Five Winter Preparedness Tips for Every Small Business Owner

As the COVID-19 crisis persists, small businesses continue to confront difficult challenges. Another test nonetheless confronts this group: impending winter weather. Experts note that winter affects small businesses in particular ways. For retailers and restaurateurs, difficult travel curtails foot traffic and sales. If the winter is severe, consumers have fewer discretionary funds because heating and transportation costs rise. Injuries – slips, trips and falls on slick surfaces – cause staffing issues and in some cases, legal trouble.

Find here five preparation tips to help small business owners before cold weather sets in. Since they can’t control the weather, they can and should control their preparedness to speed response to adverse conditions, smooth operations, maintain revenue and support long-term business health.

First, protect your most important asset: your employees. Make sure your safety training and emergency planning are up to date. Train for fire safety, defensive driving, basic personal safety – avoiding slips, trips and falls, for instance – and facility evacuation readiness. Then make sure your employees are equipped to work flexibly from home, if your business model permits that, and know how they will receive weather updates from management.

Second, stay ahead of the weather. Many of our small business customers sign up for smartphone weather alerts. Stay abreast of impending winter storms so you can advise employees, customers and suppliers how your business is responding.

Third, prepare your business facility. Locate equipment so it’s protected, easily found and used without difficulty – whether that equipment is snow shovels and salt or your vehicle fleet. Inspect your building envelope for adequate insulation, secure doors and windows, clear gutters and secure flashing. Many of our small business customers are installing auxiliary power and generators to maintain uninterrupted electricity supply; extended outages have emerged as a significant problem in some areas.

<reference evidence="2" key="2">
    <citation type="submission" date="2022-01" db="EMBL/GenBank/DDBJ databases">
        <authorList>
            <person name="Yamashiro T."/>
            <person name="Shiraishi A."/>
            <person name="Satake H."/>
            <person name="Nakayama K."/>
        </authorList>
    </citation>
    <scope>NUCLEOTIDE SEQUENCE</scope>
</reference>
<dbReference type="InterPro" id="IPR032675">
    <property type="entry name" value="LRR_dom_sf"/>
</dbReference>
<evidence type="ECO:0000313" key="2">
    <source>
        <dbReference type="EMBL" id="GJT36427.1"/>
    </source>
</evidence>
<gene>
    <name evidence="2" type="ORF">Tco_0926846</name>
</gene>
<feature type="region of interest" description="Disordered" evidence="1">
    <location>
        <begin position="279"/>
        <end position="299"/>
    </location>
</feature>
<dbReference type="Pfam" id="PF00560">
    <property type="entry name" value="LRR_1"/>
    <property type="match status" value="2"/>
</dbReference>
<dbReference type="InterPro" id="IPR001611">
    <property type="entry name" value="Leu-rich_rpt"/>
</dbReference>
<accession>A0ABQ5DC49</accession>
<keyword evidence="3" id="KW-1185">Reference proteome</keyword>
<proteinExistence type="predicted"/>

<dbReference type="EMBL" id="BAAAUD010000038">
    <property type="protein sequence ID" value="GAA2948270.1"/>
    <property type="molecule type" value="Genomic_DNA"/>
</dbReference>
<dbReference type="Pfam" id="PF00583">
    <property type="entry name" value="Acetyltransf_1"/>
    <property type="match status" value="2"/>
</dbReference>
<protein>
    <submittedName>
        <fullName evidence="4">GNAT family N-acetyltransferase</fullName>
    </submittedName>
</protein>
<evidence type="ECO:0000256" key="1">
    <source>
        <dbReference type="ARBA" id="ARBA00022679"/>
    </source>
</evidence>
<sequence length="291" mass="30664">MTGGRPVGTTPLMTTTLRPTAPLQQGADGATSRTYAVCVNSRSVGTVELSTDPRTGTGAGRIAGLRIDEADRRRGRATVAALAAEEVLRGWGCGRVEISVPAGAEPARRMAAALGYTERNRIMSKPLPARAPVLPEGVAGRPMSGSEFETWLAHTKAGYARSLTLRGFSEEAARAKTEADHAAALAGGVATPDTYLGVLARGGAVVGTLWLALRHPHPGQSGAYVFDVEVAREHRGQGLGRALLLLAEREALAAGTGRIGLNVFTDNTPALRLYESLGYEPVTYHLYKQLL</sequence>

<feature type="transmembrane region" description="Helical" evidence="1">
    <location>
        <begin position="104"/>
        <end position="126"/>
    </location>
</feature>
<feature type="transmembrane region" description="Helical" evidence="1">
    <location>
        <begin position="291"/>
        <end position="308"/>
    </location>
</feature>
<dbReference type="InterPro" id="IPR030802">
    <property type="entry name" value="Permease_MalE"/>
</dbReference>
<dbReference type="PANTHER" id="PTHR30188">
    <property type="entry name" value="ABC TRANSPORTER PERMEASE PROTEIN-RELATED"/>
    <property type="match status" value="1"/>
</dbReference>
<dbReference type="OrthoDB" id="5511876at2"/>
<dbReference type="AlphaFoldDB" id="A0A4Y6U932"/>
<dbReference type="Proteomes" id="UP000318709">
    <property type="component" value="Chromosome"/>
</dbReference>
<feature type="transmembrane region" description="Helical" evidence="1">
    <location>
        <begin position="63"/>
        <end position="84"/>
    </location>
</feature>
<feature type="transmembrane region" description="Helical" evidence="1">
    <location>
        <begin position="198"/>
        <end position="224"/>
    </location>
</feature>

Fourth, prepare your business operations. Institute a safety plan for your facility and test it with drills. Meet with maintenance staff to discuss snow removal, water cleanup on slippery floors, hazard signage and outdoor walkway maintenance. Accident costs are a serious threat for small businesses.

Fifth, connect with partners. Discuss inclement weather plans with staff, vendors, suppliers and contractors. Develop a communications strategy to let everyone know how your operations will change as a result of the weather. Will employees receive emails or texts or both? Should customers check your website? These are all to-do items that are essential before the weather turns.

Need help winterizing your small business? Call Paul at 844-215-7898 for more information.